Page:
Welcome to the OutUK series looking at gay men and their health brought to you in association with the NHS website.
Each week we'll tackle a different topic in our A to Z of Gay Health. We'll have features and advice on everything from relationships, sexual health, mental and physical conditions and how to stay fit. You can follow any of links provided below for more information direct from the NHS website, or view any of our Previous A to Z Features.
You should also know that OutUK has produced a special report about: Coronavirus Covid-19.

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This Week - Y : Yellow Fever

Yellow fever is a serious infection spread by mosquitoes. It's found in certain areas of Africa and South and Central America. You should have a yellow fever vaccination if you're travelling to an area where there's a risk of getting it.

Check if you're at risk of yellow fever

You can get yellow fever if you're bitten by an infected mosquito. The mosquitoes that carry the yellow fever virus bite during the day.

Yellow fever is very common in certain parts of the world, including:

  • parts of sub-Saharan Africa (the area below the Sahara desert)
  • parts of South America, including Trinidad and Tobago
  • parts of Central America

Yellow fever is not found in the UK, Europe, Asia, Australia, New Zealand or the Pacific Islands.

Check before you travel

You can get health advice for a country you're travelling to on the TravelHealthPro website

How to lower your risk of yellow fever

If you're travelling to an area where yellow fever is found, there are some things you can do to avoid being bitten by mosquitoes.


  • wear long-sleeved clothing and trousers to cover your arms and legs, particularly during early morning and early evening

  • use insect repellent on your skin (ideally one that contains the ingredient DEET)

  • close windows and doors whenever possible, or use blinds or screens

  • sleep under a mosquito net treated with insecticide, including during the day

Yellow fever vaccination

The yellow fever vaccine is recommended if:

  • you're travelling to an area where yellow fever is found
  • you need a yellow fever certificate to prove you've been vaccinated

Some people at risk of yellow fever through their work should also get vaccinated.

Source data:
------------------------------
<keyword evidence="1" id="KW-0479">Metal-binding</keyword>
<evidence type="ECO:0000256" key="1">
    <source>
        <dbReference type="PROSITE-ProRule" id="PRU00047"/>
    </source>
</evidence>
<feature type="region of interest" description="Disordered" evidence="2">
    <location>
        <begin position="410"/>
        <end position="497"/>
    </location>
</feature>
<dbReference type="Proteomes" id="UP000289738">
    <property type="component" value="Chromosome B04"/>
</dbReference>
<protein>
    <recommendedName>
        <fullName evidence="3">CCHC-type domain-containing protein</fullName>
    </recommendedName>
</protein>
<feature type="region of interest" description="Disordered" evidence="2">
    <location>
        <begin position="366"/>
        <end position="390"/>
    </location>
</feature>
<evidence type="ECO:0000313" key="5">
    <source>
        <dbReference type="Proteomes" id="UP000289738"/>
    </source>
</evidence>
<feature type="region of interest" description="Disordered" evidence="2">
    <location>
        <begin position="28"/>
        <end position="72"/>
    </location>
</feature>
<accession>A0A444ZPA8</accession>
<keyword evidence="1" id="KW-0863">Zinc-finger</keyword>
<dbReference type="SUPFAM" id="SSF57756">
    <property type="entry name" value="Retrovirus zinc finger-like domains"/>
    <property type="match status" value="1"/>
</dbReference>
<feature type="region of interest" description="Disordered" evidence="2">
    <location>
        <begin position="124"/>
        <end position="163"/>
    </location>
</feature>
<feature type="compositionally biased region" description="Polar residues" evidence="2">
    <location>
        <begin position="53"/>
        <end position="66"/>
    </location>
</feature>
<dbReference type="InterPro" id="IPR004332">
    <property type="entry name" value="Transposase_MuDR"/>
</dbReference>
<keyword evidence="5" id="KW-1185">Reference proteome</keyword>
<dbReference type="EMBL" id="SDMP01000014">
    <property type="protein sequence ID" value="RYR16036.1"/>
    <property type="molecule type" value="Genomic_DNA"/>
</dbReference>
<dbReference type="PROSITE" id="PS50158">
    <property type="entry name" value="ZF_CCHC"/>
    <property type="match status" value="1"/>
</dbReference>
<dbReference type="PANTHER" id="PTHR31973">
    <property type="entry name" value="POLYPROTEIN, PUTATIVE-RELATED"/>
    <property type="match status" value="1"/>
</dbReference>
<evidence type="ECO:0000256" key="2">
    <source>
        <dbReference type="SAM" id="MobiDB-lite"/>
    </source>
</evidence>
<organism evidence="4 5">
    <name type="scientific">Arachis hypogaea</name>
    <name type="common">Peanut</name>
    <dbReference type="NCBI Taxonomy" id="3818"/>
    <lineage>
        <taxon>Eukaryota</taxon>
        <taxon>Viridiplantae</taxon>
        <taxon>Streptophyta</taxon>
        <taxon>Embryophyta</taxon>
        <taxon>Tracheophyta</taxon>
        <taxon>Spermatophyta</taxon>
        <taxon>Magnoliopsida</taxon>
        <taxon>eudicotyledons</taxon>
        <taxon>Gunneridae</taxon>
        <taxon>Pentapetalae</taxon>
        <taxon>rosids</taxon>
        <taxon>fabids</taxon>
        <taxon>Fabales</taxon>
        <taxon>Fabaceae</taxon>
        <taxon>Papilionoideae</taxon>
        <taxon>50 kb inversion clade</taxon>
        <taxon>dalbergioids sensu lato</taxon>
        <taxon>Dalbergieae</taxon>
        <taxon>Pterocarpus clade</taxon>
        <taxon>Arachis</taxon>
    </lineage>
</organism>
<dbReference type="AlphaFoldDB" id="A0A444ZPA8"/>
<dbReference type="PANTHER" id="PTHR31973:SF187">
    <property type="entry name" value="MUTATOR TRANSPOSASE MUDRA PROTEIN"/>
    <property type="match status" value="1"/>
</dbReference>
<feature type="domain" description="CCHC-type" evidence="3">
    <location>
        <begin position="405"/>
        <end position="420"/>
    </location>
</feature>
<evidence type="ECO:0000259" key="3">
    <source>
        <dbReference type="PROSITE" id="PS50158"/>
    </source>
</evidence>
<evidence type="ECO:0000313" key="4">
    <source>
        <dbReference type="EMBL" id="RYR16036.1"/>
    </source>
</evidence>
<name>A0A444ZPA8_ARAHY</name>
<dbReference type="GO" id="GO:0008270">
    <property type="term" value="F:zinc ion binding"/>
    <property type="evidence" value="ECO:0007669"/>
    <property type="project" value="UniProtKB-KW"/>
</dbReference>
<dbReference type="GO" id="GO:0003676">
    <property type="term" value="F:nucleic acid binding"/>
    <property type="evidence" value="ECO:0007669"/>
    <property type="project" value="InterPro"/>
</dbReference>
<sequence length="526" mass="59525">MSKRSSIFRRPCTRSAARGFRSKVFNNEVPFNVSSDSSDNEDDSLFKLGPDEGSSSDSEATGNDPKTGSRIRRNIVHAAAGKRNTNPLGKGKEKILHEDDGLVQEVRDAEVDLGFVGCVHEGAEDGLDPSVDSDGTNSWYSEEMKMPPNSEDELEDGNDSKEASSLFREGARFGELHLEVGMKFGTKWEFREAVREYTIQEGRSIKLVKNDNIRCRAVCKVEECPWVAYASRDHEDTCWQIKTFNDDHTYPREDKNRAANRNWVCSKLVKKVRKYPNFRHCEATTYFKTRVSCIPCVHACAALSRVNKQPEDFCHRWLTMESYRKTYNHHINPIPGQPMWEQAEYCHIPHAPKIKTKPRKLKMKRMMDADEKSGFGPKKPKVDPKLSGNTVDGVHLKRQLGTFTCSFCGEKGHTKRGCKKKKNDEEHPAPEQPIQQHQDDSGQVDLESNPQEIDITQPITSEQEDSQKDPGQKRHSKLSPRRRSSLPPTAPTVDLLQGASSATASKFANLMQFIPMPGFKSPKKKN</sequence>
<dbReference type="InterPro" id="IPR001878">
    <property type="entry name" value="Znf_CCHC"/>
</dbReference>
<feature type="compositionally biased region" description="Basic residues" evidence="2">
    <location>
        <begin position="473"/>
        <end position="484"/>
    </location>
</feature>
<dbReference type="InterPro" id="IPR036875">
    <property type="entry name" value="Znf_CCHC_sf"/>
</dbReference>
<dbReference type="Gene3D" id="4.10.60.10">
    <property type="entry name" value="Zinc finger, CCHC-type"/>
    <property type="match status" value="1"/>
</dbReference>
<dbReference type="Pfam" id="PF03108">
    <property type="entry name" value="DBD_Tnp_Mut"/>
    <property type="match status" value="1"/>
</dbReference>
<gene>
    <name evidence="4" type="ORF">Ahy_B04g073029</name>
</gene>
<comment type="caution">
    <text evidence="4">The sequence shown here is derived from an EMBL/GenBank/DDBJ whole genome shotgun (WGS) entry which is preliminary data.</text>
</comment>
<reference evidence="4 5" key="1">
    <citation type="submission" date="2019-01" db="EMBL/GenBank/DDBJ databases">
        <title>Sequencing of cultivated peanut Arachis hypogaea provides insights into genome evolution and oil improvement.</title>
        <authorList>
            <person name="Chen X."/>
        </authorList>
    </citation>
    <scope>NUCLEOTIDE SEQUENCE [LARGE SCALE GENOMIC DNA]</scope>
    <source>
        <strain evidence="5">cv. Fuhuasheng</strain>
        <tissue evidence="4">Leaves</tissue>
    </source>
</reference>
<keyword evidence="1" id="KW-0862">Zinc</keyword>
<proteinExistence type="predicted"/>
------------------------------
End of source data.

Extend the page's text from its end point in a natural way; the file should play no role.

The yellow fever vaccine is safe for most people who are 9 months old or over.

You have to pay for the yellow fever vaccine for travel, and you can only get it from registered yellow fever vaccination centres.

Find out more about the yellow fever vaccine

Yellow fever vaccination centres

Find your nearest yellow fever vaccination centre on the National Travel Health Network and Centre website

Symptoms of yellow fever

Yellow fever symptoms usually start 3 to 6 days after being bitten by an infected mosquito, but sometimes they can take longer to appear.

Some yellow fever symptoms are similar to flu, such as:

  • high temperature
  • headache
  • feeling or being sick
  • aches and pains
  • loss of appetite
  • feeling generally unwell

These symptoms often last 3 or 4 days. But a small number of people get more serious symptoms within 24 hours of feeling better.

More serious symptoms include:

  • yellowing of your skin and eyes (jaundice)
  • dark pee
  • stomach pain
  • bleeding from your eyes, nose, mouth or stomach - you may have blood in your vomit or poo

These more serious symptoms can be fatal.

Ask for an urgent GP appointment or get help from NHS 111 if:

  • you feel unwell after travelling to a country where yellow fever is found

You can call 111 or get help from 111 online.

Tell anyone you speak to about your recent travel, and if you were bitten by a mosquito or might have been.

If you become unwell while you're abroad, get medical help as soon as possible. Do not wait until you get back to the UK.

Treatment for yellow fever

There's no specific treatment for yellow fever.

Most people make a full recovery after 3 or 4 days.

Things you can do to help ease your symptoms include:

  • taking painkillers, such as paracetamol or ibuprofen, which can help lower your temperature and relieve muscle pain or backache
  • drinking plenty of fluids to avoid dehydration

If you have more serious symptoms of yellow fever, you'll need to go into hospital immediately to be treated.

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We'll have more information and advice next week on another topic in our A to Z of Gay Health. We have covered many subjects in this series and you can catch up with all of our Previous A to Z Features.

If you want to find out more about this week's subject you can visit the Original article on the NHS website. If you are worried by any aspect of your health make sure you go and see your doctor or book an appointment at your local clinic.

Photos: LightFieldStudios and one of VladOrlov, Stockcube, darak77, ajr_images or rawpixel.com.


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